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Before: One 4” stainless steel pipe, tank outlet
Before: One 4” stainless steel pipe, tank outlet
After: Two 4” stainless steel pipes, feeding separate areas
After: Two 4” stainless steel pipes, feeding separate areas
Before: One 4” stainless steel pipe, tank inlet
Before: One 4” stainless steel pipe, tank inlet
After: One 6” stainless steel pipe, tank inlet
After: One 6” stainless steel pipe, tank inlet

Showcase Project: Compressed Air System Optimization

Sector Type

Industrial

Location

Sunnyside, Washington

Project Size

196,000 Square Feet

Financial Overview

$50,000

Compressed Air Systems Use

Baseline Annual Electricity Use (2015)
3,193,000 kWh
Estimated Annual Electricity Use (2016)
2,893,000 kWh

Energy Savings:

9%

Compressed Air Systems Cost

Baseline Annual Electricity Cost (2015)
$166,000
Actual Annual Electricity Cost (2016)
$151,000

Cost Savings:

9%
Background

America's fifth-largest dairy co-op, Darigold has 11 plants in the northwestern United States that produce milk, butter, sour cream, milk powder, and other dairy products. The Sunnyside plant is the company’s largest facility and each day it produces about 530,000 pounds of cheese and 615,000 pounds of powdered dairy products. Compressed air supports production at this plant through control valves, cylinders, positioners, dampers, and pulsing for bag houses. An inefficient distribution system compelled the partner to upgrade its air piping to enable stable system pressure.

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The plant uses two 350-horsepower (hp) air compressors to supply numerous production areas, one fixed speed and one with a Variable Frequency Drive (VFD). Darigold noted that system pressure became elevated to serve production areas deeper in the plant, and large swings in pressure were being seen. For example, pressure at the discharge of the compressors was around 104 Pounds per Square Inch Gauge (PSIG) but demand areas were receiving air at 87 to 97 PSIG. And, because of high demand flows at the end uses, pressure was observed to draw down significantly at times. Darigold was concerned that pressure may have been set higher than needed to accommodate the varying pressures in the plant.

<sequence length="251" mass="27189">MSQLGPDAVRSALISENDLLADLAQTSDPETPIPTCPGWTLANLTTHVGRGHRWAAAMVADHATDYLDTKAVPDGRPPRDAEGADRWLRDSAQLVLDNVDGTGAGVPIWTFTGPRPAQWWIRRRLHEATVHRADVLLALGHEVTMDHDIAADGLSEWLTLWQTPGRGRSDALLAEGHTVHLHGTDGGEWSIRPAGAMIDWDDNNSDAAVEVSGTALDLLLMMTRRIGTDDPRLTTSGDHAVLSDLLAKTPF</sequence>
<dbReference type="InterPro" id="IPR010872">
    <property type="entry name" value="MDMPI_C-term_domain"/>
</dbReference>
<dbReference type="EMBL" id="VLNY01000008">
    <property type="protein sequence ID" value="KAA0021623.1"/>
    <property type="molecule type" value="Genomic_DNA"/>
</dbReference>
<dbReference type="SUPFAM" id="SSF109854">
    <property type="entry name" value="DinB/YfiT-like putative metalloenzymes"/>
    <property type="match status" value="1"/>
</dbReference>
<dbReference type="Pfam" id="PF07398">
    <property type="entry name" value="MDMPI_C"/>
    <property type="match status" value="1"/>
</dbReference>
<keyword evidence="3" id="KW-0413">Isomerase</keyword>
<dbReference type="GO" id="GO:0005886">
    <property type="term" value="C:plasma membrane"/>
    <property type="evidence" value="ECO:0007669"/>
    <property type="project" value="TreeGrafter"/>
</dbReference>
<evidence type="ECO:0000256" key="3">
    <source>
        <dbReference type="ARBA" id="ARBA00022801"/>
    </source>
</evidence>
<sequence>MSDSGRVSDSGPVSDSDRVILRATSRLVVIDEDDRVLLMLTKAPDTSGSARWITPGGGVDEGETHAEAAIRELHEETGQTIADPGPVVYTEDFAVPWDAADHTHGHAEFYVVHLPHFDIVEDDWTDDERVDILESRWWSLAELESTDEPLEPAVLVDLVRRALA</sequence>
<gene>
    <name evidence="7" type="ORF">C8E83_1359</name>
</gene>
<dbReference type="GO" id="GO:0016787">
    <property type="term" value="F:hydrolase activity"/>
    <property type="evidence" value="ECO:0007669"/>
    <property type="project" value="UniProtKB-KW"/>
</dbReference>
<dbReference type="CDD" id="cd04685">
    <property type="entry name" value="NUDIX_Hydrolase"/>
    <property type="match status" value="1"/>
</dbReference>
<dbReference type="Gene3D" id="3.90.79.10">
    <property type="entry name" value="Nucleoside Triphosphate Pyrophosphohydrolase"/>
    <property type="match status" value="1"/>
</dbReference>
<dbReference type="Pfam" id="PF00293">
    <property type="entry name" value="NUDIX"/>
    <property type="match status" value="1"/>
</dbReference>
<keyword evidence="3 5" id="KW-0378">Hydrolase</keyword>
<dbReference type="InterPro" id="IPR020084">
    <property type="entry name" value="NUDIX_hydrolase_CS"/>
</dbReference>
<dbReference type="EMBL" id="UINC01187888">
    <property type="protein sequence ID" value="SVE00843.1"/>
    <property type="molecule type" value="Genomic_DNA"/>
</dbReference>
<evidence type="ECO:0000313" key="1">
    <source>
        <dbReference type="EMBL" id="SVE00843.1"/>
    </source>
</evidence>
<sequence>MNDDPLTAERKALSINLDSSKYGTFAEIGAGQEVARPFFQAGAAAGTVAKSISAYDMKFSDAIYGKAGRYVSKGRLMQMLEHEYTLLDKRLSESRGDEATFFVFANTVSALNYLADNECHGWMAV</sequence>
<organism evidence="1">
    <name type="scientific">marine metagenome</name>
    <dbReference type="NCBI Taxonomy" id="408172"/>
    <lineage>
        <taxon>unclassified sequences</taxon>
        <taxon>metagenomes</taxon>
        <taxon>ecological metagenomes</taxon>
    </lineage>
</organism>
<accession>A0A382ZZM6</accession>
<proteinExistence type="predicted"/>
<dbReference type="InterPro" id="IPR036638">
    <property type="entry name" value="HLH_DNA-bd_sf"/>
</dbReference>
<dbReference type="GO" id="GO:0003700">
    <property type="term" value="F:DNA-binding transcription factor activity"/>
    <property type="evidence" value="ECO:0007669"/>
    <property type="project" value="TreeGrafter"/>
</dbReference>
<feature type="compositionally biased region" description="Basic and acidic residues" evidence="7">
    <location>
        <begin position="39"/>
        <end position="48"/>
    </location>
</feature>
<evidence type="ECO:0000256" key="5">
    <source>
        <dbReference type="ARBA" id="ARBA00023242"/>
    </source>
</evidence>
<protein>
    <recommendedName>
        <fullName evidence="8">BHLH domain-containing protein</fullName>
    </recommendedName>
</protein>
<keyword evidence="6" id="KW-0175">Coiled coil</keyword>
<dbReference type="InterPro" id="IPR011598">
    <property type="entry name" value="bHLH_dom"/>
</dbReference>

These issues led Darigold to request a Better Plants In-Plant training (INPLT) in 2015 to explore potential improvements and to educate its team, including personnel from other plants, on evaluating compressed air systems. While the training identified several best practices, it also measured pressure losses in piping, and highlighted benefits of improving the air distribution system capacity to accommodate intermittent uses and allow for a lower system pressure, which would reduce energy consumed by the compressors.

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Solutions

Darigold worked off recommendations from the March 2015 INPLT and replaced an existing 4” header pipe running from the compressors to a storage tank with a 6” header. The shorter pipe diameter hadn’t sufficiently served the system, as engineers recorded air pressure losses starting in the compressor room. Darigold also added a second 4” header pipe parallel to an existing 4” header leading out of the storage tank to supply separate parts of the plant and form a complete loop. This re-configuration was completed in March 2016 and eliminated bottle-necking within the piping, thereby enabling a more stable system pressure.

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In addition to supplying the additional compressed air needed, the project also reduced overall energy use by allowing the compressors to run at reduced system pressure. Data logged after the project was completed showed a reduction in system pressure of 10 PSI, with plans to reduce pressure further to 14 PSI. This will translate into annual energy savings of approximately 300,000 kWh and energy cost savings of $15,000, which will yield a simple payback of just over three years.

 

Before: Showing System Pressure of 104 PSI and 86 PSI at Lowest Point of Use. Wide pressure fluctuations are seen at the farthest distance from the compressor room (teal colored graph)

After: With a system pressure of 100 PSI Leaving Compressor Room, 98 PSI is now seen at the farthest distance with only minor fluctuations. (Further reductions in pressure have been implemented)

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Other Benefits

The project implementation process served as an opportunity to immerse Darigold employees in the ins-and-outs of compressed air systems. For example, plant engineers took care to analyze air flow requirements to ensure that system piping is adequate to deliver needed pressure to downstream uses. They also consulted flow vs. velocity data to confirm that the system is operating at improved efficiency. Finally, thanks to reduced air pressure, less frequent maintenance requirements for system components is expected.

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